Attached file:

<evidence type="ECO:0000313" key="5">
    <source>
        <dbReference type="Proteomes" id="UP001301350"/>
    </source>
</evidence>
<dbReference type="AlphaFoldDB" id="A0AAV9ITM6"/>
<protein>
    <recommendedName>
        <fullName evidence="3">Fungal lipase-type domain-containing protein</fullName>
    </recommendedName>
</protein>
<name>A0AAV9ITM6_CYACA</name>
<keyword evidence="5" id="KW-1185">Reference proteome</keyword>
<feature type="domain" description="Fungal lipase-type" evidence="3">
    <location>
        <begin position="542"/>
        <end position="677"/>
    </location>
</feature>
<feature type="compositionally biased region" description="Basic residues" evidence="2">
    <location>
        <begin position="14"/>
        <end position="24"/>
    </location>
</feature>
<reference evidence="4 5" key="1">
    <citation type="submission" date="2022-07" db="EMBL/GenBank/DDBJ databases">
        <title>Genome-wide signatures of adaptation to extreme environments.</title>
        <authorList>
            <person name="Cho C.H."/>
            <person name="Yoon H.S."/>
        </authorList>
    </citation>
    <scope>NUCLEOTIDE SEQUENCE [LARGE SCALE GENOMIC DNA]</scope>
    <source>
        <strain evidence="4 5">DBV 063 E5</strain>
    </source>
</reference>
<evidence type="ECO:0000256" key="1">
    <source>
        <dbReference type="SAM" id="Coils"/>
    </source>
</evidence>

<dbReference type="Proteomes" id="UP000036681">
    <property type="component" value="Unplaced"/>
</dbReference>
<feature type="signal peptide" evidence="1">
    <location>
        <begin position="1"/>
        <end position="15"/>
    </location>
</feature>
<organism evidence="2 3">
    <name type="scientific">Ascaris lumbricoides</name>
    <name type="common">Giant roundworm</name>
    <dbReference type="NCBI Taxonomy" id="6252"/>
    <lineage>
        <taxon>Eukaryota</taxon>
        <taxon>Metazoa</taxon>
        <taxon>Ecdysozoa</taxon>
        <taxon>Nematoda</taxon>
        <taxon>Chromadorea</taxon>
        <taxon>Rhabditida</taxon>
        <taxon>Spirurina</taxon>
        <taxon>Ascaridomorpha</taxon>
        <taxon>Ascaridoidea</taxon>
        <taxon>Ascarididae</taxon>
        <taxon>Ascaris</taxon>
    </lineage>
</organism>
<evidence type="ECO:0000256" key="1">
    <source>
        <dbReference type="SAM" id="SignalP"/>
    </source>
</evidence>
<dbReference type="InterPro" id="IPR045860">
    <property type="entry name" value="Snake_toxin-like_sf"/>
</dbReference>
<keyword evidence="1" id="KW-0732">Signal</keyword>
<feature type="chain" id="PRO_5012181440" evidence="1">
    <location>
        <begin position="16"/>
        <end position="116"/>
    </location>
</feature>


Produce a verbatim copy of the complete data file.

<evidence type="ECO:0000313" key="5">
    <source>
        <dbReference type="Proteomes" id="UP001301350"/>
    </source>
</evidence>
<dbReference type="AlphaFoldDB" id="A0AAV9ITM6"/>
<protein>
    <recommendedName>
        <fullName evidence="3">Fungal lipase-type domain-containing protein</fullName>
    </recommendedName>
</protein>
<name>A0AAV9ITM6_CYACA</name>
<keyword evidence="5" id="KW-1185">Reference proteome</keyword>
<feature type="domain" description="Fungal lipase-type" evidence="3">
    <location>
        <begin position="542"/>
        <end position="677"/>
    </location>
</feature>
<feature type="compositionally biased region" description="Basic residues" evidence="2">
    <location>
        <begin position="14"/>
        <end position="24"/>
    </location>
</feature>
<reference evidence="4 5" key="1">
    <citation type="submission" date="2022-07" db="EMBL/GenBank/DDBJ databases">
        <title>Genome-wide signatures of adaptation to extreme environments.</title>
        <authorList>
            <person name="Cho C.H."/>
            <person name="Yoon H.S."/>
        </authorList>
    </citation>
    <scope>NUCLEOTIDE SEQUENCE [LARGE SCALE GENOMIC DNA]</scope>
    <source>
        <strain evidence="4 5">DBV 063 E5</strain>
    </source>
</reference>
<evidence type="ECO:0000256" key="1">
    <source>
        <dbReference type="SAM" id="Coils"/>
    </source>
</evidence>

<dbReference type="Proteomes" id="UP000036681">
    <property type="component" value="Unplaced"/>
</dbReference>
<feature type="signal peptide" evidence="1">
    <location>
        <begin position="1"/>
        <end position="15"/>
    </location>
</feature>
<organism evidence="2 3">
    <name type="scientific">Ascaris lumbricoides</name>
    <name type="common">Giant roundworm</name>
    <dbReference type="NCBI Taxonomy" id="6252"/>
    <lineage>
        <taxon>Eukaryota</taxon>
        <taxon>Metazoa</taxon>
        <taxon>Ecdysozoa</taxon>
        <taxon>Nematoda</taxon>
        <taxon>Chromadorea</taxon>
        <taxon>Rhabditida</taxon>
        <taxon>Spirurina</taxon>
        <taxon>Ascaridomorpha</taxon>
        <taxon>Ascaridoidea</taxon>
        <taxon>Ascarididae</taxon>
        <taxon>Ascaris</taxon>
    </lineage>
</organism>
<evidence type="ECO:0000256" key="1">
    <source>
        <dbReference type="SAM" id="SignalP"/>
    </source>
</evidence>
<dbReference type="InterPro" id="IPR045860">
    <property type="entry name" value="Snake_toxin-like_sf"/>
</dbReference>
<keyword evidence="1" id="KW-0732">Signal</keyword>
<feature type="chain" id="PRO_5012181440" evidence="1">
    <location>
        <begin position="16"/>
        <end position="116"/>
    </location>
</feature>